There are a lot of legal concerns when renting out property. As we have seen, the law influences advertisements of rentals. In addition to this, you create a contract agreement with your tenants every time you rent. Therefore, it is important to have sound legal advice as a landlord. Establish a relationship with a lawyer who you may hire for any contract questions or possible representation. No one ever wants anything to get as far as a lawsuit. So here are some ways to avoid legal pitfalls in the first place:

  • Always perform background checks with every possible tenant.
  • Call tenant references.
  • Treat every tenant the same in process; never cut a corner for one tenant because of a "gut feeling" or personal relationship.
  • Keep all notices in writing. 
  • Keep all due dates consistent from month to month and from tenant to tenant. 
  • Always perform background checks on any staff.
  • Make certain all staff are trained. They should know what they can and cannot do for tenants. If they are handling rental paperwork or advertising, they should know fair housing laws.
  • If you contract out maintenance work, make certain they treat your tenants professionally. Although they don't work for you full time, they do represent you since you hired them.
  • Keep housing up to code and safe for living.
  • Investigate any complaints against your staff immediately.
  • If a situation arises, consult a lawyer. Know how to legally proceed before taking any action.

How do you evict a tenant?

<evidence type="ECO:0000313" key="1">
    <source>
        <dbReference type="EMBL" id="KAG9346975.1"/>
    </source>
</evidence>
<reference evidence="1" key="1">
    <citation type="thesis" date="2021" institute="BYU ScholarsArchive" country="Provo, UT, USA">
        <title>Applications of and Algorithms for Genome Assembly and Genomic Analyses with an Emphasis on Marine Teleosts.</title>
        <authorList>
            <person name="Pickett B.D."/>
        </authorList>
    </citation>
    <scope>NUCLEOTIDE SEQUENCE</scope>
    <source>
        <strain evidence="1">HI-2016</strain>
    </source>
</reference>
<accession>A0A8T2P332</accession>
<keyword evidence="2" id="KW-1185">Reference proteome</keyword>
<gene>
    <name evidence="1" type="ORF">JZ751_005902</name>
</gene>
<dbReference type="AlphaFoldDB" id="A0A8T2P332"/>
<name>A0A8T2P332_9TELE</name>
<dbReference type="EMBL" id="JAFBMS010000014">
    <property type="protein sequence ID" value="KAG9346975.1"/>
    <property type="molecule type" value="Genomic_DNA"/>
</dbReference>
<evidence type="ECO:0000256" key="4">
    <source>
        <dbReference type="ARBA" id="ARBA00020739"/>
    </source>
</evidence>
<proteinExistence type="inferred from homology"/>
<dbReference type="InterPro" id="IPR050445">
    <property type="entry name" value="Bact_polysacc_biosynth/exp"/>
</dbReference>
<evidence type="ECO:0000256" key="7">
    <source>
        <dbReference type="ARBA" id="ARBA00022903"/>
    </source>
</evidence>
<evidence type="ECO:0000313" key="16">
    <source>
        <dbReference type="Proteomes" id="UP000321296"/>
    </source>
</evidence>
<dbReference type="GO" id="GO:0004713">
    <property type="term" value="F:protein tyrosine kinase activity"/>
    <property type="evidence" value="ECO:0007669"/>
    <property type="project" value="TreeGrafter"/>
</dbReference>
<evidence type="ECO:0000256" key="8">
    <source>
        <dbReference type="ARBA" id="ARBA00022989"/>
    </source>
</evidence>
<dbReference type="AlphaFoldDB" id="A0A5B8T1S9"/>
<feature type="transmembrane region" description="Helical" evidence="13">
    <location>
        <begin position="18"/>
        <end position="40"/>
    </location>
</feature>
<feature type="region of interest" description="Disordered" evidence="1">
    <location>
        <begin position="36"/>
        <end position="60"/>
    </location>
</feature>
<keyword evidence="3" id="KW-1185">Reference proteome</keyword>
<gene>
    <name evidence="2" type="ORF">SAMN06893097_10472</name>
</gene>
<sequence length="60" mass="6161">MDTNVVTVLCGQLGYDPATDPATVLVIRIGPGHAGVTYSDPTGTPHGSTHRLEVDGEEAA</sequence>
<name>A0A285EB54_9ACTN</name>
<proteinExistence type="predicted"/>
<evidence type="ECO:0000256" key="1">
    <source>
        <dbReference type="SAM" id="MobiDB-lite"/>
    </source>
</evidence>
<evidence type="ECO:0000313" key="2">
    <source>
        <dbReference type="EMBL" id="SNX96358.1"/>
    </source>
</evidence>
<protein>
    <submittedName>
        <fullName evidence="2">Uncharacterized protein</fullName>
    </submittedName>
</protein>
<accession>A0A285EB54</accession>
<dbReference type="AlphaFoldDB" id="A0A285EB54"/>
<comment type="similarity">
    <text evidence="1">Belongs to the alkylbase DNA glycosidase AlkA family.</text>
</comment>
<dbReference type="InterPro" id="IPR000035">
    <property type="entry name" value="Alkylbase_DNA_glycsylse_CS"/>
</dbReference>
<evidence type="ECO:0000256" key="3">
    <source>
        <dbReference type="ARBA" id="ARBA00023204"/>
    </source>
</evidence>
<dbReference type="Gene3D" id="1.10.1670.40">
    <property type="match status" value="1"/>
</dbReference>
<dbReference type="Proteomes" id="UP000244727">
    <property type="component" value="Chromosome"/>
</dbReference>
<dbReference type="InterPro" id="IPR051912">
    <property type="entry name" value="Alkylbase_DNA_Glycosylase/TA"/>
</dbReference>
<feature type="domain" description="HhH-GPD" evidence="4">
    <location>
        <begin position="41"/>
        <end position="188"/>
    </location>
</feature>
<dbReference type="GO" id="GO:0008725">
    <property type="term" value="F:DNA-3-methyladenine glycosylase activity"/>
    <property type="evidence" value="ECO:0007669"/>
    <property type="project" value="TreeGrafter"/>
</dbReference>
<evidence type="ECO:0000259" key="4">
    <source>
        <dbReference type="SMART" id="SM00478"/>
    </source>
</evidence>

Evicting a tenant is one thing all landlords would rather avoid. However, sometimes circumstances deteriorate and eviction is the only feasible solution. If you have tried open communication but cannot get the tenant to pay rent or obey rules of the property it may be time to start the eviction process. The rules behind evicting a tenant vary from state to state. It is therefore imperative you discuss your options with a lawyer. Indeed, for the best security, you may want to do the whole eviction process through your lawyer. Regardless of the ups and downs involved with evicting a tenant, make certain to always maintain a professional decorum. Do not allow personal emotions to collide as this can only lead to further legal issues. Keep all of you requests in writing. The first step to any eviction is to send a written notice for them to pay back rent, fix problem behavior or move out. For example, in some states you may send a Demand for Rent or Notice to Quit form to a tenant who is behind rent payments. Or you may send a Notice to Cure Breach of Lease to inform the tenant that they must fix behavior that is contrary to your rental agreement. A Notice Regarding Termination of Lease may be used in some states when there is no chance for reconciliation. For example, the tenant is involved in illegal activity on the premises such as drug trafficking. If problems have not be rectified after notices have been given, then a suit is filed against the tenant. Upon winning this, it is law enforcement personnel who deliver written notice when the tenant may remove their items from the premises. You should never remove a tenant's items yourself. Using the police will ensure that you cannot be accused of taking or damaging any of the tenant's property. Essentially, make certain to obtain legal advice, serve warning notices required by your state, keep all notices and communication in writing and use local law enforcement to help keep you protected from any accusations of unfairness.